A newly initiated study on worker stress led by the German labor minister is expected to lead to legislation preventing employers from reaching out to employees outside of normal office hours. (That might surprise those who’d expect such a thing only from the French.)

Though the law wouldn’t come to fruition until 2016, Germans—and Europeans in general—are still slightly better off than Americans in the meantime. While the average work week in major developed countries is 47 hours, that number balloons to about 90 hours per week for U.S. workers (vs. 80 for Europeans) if you include time that people are checking email and staying available outside of the office.

“We have become such an instantaneous society,” says Peggy Post, a director of The Emily Post Institute and expert on business etiquette. “We’re expected to be on call 24/7.”

And all this late-night work isn’t without consequences: Studies have found that staying up checking work emails on smartphones actually makes workers less productive the next day because of effects on sleep. Other downsides include more mistakes and miscommunications.

In lieu of practicing your Deutsch and moving your whole life overseas, take back your “offline” time by doing the following:

1. Become an email whiz while at work.

One major reason we’re forced to take to our phones late at night and on weekends? Because it’s so hard to get actual work done during work these days, due to smaller staffs, long meetings, floods of email, and noisy open floor plans.

At least in some jobs, the more you get done during regular hours, the less you’ll be penalized if you aren’t available during evenings or weekends. Some experts suggest giving yourself a specific window during the day to handle emails. See nine specific tips on more efficient emailing from former Google CEO Eric Schmidt here. With smart rules, like “last in, first out,” you can become a speed demon.

And if you just can’t pack it all in, you might also think about a quick end-of-day meeting (preferably at the scheduled end of day) to check in with whomever you’re most likely to get emails from later on.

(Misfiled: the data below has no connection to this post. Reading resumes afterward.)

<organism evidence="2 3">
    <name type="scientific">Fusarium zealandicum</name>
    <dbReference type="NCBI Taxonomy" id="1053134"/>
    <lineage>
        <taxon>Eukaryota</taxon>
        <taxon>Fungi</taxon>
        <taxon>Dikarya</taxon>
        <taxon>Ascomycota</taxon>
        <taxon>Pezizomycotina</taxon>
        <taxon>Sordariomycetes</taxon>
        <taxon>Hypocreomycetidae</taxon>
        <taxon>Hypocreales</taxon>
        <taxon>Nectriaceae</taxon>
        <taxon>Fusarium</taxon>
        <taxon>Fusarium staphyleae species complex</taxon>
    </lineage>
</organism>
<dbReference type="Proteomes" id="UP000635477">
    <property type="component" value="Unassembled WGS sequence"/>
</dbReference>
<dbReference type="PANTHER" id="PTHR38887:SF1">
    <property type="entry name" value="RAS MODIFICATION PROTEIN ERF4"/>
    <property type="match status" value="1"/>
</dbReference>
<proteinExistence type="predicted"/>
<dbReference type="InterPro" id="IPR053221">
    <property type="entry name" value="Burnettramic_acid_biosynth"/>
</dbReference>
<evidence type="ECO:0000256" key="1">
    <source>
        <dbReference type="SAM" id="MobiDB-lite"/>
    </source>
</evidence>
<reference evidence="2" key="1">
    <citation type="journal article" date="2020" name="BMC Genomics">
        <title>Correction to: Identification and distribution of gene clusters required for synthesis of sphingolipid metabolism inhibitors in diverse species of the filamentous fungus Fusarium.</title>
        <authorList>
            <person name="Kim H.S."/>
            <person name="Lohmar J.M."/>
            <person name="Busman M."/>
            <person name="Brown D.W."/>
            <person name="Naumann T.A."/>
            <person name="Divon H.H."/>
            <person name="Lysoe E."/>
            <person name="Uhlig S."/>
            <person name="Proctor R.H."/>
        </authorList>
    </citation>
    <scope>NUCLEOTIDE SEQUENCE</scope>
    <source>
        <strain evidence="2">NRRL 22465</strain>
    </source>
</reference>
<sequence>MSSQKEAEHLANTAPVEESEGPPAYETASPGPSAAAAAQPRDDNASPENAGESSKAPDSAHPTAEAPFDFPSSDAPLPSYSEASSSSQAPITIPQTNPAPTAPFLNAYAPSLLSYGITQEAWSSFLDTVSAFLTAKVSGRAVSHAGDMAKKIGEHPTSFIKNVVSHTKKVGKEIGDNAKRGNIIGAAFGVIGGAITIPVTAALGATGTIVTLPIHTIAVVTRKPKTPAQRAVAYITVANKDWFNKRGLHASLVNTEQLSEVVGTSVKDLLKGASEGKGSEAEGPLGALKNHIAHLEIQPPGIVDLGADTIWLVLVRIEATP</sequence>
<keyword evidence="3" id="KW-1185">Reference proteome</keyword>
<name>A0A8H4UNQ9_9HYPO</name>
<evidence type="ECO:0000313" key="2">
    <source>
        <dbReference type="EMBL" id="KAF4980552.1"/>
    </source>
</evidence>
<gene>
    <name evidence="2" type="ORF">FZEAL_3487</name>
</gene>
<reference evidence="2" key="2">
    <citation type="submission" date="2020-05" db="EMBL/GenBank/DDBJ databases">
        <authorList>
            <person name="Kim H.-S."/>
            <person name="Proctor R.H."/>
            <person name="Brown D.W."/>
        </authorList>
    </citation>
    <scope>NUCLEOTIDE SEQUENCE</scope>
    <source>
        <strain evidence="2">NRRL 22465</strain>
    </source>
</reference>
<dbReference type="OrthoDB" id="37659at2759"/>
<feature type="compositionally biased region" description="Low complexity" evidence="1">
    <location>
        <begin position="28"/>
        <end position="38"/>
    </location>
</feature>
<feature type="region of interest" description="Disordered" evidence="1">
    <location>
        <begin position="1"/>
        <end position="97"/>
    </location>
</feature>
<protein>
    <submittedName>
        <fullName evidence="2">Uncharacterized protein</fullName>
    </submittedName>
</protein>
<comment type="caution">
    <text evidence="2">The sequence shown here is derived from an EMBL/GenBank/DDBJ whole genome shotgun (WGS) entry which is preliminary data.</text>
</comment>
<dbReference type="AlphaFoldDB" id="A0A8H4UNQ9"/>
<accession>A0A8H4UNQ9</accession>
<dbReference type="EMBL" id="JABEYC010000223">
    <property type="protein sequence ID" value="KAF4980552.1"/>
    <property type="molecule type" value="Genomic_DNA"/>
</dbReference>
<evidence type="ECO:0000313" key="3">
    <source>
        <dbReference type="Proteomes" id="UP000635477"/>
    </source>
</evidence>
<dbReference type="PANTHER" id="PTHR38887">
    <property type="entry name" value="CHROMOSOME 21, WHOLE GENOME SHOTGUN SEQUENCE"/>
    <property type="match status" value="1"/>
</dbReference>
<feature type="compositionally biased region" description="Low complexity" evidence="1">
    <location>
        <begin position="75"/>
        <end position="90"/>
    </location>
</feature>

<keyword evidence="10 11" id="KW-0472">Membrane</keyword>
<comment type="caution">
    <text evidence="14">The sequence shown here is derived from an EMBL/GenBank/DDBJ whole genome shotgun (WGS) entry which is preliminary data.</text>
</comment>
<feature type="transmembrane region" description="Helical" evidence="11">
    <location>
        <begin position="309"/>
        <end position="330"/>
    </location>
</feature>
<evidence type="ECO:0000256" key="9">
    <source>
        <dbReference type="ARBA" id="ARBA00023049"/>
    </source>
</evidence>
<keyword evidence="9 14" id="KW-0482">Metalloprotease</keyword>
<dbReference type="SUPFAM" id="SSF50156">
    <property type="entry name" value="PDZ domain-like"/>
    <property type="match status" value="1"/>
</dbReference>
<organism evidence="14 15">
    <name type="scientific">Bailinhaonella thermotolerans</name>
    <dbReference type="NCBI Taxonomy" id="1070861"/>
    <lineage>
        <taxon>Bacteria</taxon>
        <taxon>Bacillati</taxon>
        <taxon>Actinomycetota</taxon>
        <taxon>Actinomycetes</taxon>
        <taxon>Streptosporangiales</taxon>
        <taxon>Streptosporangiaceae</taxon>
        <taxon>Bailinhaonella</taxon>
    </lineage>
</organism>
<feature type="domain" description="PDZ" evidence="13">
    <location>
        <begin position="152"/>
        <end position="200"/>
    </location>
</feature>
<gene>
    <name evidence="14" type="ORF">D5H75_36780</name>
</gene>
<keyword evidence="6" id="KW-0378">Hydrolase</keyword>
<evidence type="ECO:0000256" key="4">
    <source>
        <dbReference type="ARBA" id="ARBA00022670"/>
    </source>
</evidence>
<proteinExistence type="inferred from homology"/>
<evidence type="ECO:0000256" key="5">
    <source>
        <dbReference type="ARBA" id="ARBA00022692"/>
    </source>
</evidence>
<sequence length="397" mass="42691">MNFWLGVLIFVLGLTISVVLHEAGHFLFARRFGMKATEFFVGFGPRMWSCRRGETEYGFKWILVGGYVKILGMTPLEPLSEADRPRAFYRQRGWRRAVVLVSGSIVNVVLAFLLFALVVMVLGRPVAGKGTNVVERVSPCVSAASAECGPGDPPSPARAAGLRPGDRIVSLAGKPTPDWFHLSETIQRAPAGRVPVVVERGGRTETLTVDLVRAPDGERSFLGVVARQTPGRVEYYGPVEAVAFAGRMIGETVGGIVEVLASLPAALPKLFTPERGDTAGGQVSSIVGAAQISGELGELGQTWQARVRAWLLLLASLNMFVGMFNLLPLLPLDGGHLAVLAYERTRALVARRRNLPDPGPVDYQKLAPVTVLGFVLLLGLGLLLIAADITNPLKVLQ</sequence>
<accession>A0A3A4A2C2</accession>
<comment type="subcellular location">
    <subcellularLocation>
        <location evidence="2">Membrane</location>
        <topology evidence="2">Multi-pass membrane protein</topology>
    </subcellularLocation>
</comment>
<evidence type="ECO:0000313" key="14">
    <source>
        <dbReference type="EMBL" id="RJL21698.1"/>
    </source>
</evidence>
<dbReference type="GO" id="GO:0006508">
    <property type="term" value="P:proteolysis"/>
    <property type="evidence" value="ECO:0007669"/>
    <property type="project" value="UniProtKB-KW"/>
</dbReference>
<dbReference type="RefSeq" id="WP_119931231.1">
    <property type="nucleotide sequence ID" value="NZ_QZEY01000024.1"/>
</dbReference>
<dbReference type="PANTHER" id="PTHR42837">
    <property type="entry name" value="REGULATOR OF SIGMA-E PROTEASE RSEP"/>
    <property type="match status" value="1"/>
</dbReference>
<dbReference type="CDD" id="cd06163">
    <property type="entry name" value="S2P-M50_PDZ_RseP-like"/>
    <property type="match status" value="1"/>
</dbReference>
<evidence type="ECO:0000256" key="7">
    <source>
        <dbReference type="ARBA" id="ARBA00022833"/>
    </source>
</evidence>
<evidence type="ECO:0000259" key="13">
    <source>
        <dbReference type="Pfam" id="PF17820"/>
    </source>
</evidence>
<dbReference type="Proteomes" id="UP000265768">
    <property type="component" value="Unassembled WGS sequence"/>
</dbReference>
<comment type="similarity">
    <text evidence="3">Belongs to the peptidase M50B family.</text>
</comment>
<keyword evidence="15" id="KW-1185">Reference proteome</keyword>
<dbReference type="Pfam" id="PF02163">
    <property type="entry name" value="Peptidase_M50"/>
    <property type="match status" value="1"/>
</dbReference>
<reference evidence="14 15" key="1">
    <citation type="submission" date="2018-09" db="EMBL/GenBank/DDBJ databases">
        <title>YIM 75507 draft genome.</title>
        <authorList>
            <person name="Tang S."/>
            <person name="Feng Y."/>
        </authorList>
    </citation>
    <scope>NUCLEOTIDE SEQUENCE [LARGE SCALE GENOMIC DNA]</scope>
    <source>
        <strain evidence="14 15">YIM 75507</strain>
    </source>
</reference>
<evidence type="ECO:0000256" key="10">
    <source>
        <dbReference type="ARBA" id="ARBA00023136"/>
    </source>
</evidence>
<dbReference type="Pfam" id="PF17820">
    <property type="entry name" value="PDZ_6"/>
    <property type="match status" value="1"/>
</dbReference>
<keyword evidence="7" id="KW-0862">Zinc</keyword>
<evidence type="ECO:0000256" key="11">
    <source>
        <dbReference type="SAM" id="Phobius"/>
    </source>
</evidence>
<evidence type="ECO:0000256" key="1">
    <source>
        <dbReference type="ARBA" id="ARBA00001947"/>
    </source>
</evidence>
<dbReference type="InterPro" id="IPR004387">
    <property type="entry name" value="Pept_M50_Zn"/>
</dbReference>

2. Make sure you understand the expectations.

You assume your boss wants an immediate response to that late-night brainstorm, but are you sure? It’s worth finding out.

Alison Green, who blogs at AskaManager.org has suggested phrasing your question as follows: “Hey, I’m assuming that it’s fine for me to wait to reply to emails sent over the weekend until I’m back at work on Monday, unless it’s an emergency. Let me know if that’s not the case.”

But what if the boss says that you really are expected to be at the ready? You might need to communicate your dissatisfaction with these terms—rather than succumbing to burnout.

Again, the words you choose are important. Green suggested the following: “I don’t mind responding occasionally if it’s an emergency, but I wonder if there’s a way to save everything else for when I’m back at work. I use the weekends to recharge so that I’m refreshed on Monday, and I’m often somewhere where I can’t easily answer work emails.”

Post agrees that how you speak up goes a long way toward getting the result you want. “Without whining, try to share specific constructive solutions,” says Post. “For example, you could suggest having employees take on separate after-hours times to be on call for different days of the week.”

3. Stop the cycle.

Remember, you’re perpetuating the expectation when you engage in these email chains. Should you write back once at 10 p.m., those above you will likely begin to assume that you’ll be available at that time (even if they didn’t initially expect you to be).

Likewise, if your boss emails you, you might feel that you’re in the clear to contact those below you in their free time. But that’s a no-no, according to many experts.